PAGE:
therefore, having done the best he could, he crawled over the front
window display to pull down the blind. As he was treading delicately
back, he saw Mr. Moonlight Quill rise from his desk, put on his
overcoat and hat, and emerge into the shop. He nodded mysteriously at
Merlin and went toward the door. With his hand on the knob he paused,
turned around, and in a voice curiously compounded of ferocity and
uncertainty, he said:

"If that girl comes in here again, you tell her to behave."

With that he opened the door, drowning Merlin's meek "Yessir" in its
creak, and went out.

Merlin stood there for a moment, deciding wisely not to worry about
what was for the present only a possible futurity, and then he went
into the back of the shop and invited Miss Masters to have supper with
him at Pulpat's French Restaurant, where one could still obtain red
wine at dinner, despite the Great Federal Government. Miss Masters

"Wine makes me feel all tingly," she said.

Merlin laughed inwardly as he compared her to Caroline, or rather as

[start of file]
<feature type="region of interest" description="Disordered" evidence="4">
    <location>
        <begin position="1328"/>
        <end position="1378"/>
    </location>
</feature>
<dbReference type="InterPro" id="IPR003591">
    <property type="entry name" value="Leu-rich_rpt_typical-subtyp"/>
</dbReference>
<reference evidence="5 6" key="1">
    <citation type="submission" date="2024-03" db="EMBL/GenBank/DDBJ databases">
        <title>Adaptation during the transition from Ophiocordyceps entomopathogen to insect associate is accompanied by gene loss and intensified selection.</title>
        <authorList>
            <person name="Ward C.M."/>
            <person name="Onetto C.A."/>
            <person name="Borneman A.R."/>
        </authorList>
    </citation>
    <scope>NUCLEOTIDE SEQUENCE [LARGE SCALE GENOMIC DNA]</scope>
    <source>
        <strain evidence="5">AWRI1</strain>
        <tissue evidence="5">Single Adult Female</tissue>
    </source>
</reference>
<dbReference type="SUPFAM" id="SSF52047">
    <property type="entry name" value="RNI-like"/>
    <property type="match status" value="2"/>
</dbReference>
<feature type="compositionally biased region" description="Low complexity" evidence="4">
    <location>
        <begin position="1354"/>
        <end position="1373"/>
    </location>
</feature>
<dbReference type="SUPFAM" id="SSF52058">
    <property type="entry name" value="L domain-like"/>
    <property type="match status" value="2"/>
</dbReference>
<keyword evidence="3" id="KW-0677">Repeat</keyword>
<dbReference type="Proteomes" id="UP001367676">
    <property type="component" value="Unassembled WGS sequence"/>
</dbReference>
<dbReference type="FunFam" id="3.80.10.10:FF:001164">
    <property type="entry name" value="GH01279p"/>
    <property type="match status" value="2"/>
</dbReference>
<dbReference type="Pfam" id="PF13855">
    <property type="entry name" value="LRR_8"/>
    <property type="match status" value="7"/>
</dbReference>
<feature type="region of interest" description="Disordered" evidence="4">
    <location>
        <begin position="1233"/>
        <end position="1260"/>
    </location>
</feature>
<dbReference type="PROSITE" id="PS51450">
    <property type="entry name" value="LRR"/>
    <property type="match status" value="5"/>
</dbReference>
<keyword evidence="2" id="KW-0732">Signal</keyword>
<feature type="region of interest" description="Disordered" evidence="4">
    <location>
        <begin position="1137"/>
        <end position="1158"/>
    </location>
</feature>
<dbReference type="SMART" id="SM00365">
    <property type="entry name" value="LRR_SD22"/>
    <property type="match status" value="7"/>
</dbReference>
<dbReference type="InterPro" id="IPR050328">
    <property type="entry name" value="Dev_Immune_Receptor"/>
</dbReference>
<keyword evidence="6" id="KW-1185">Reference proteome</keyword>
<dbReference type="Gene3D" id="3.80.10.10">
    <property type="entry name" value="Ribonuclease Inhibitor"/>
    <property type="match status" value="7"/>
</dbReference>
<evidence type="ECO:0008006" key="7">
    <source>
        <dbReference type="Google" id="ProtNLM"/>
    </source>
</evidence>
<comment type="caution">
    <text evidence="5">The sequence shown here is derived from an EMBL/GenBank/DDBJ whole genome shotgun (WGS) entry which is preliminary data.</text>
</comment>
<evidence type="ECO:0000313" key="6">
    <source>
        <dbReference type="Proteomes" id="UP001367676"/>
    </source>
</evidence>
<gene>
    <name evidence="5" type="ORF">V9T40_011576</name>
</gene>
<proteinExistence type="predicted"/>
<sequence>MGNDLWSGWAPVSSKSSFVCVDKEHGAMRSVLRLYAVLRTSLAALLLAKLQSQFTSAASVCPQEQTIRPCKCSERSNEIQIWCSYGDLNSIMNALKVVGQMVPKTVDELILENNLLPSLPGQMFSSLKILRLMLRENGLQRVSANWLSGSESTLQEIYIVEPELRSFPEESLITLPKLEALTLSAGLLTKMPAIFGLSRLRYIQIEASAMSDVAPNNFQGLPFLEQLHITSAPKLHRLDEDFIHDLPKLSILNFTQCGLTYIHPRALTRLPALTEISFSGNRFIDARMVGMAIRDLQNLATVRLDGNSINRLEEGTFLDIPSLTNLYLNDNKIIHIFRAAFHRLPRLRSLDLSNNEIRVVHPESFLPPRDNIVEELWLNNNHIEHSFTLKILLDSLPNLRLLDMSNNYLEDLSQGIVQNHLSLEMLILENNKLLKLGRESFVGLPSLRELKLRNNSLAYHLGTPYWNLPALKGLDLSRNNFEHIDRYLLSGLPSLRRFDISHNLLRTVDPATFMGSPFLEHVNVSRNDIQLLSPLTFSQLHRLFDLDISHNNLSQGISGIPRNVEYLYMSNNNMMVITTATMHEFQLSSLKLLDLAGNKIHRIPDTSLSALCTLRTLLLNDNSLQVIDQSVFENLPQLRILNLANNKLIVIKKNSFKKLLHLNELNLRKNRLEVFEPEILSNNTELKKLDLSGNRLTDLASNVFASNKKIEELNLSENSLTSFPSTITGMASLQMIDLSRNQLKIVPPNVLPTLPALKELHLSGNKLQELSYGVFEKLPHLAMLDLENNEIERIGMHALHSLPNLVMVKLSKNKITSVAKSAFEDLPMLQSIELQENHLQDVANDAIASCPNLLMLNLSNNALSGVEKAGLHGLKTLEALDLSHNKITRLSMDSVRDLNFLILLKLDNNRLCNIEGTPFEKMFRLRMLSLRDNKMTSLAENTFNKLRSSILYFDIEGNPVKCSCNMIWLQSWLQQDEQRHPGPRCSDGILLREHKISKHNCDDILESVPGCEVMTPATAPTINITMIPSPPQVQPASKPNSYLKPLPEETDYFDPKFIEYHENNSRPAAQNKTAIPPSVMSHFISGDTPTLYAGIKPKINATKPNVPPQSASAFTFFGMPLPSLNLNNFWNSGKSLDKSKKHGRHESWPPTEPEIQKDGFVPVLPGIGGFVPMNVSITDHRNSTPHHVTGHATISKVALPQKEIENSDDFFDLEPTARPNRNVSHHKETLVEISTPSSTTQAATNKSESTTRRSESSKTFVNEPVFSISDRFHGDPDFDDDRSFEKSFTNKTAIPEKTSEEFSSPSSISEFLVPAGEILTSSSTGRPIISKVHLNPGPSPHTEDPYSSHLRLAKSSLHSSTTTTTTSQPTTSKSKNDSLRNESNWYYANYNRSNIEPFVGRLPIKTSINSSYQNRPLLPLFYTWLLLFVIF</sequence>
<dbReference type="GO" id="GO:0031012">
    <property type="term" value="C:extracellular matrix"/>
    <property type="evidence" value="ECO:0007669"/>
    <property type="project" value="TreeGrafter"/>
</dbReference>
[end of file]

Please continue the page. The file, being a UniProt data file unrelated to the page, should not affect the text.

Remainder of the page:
he didn't compare her. There was no comparison.


Mr. Moonlight Quill, mysterious, exotic, and oriental in temperament
was, nevertheless, a man of decision. And it was with decision that he
approached the problem of his wrecked shop. Unless he should make an
outlay equal to the original cost of his entire stock--a step which
for certain private reasons he did not wish to take--it would be
impossible for him to continue in business with the Moonlight Quill as
before. There was but one thing to do. He promptly turned his
establishment from an up-to-the-minute book-store into a second-hand
bookshop. The damaged books were marked down from twenty-five to fifty
per cent, the name over the door whose serpentine embroidery had once
shone so insolently bright, was allowed to grow dim and take on the
indescribably vague color of old paint, and, having a strong penchant
for ceremonial, the proprietor even went so far as to buy two
skull-caps of shoddy red felt, one for himself and one for his clerk,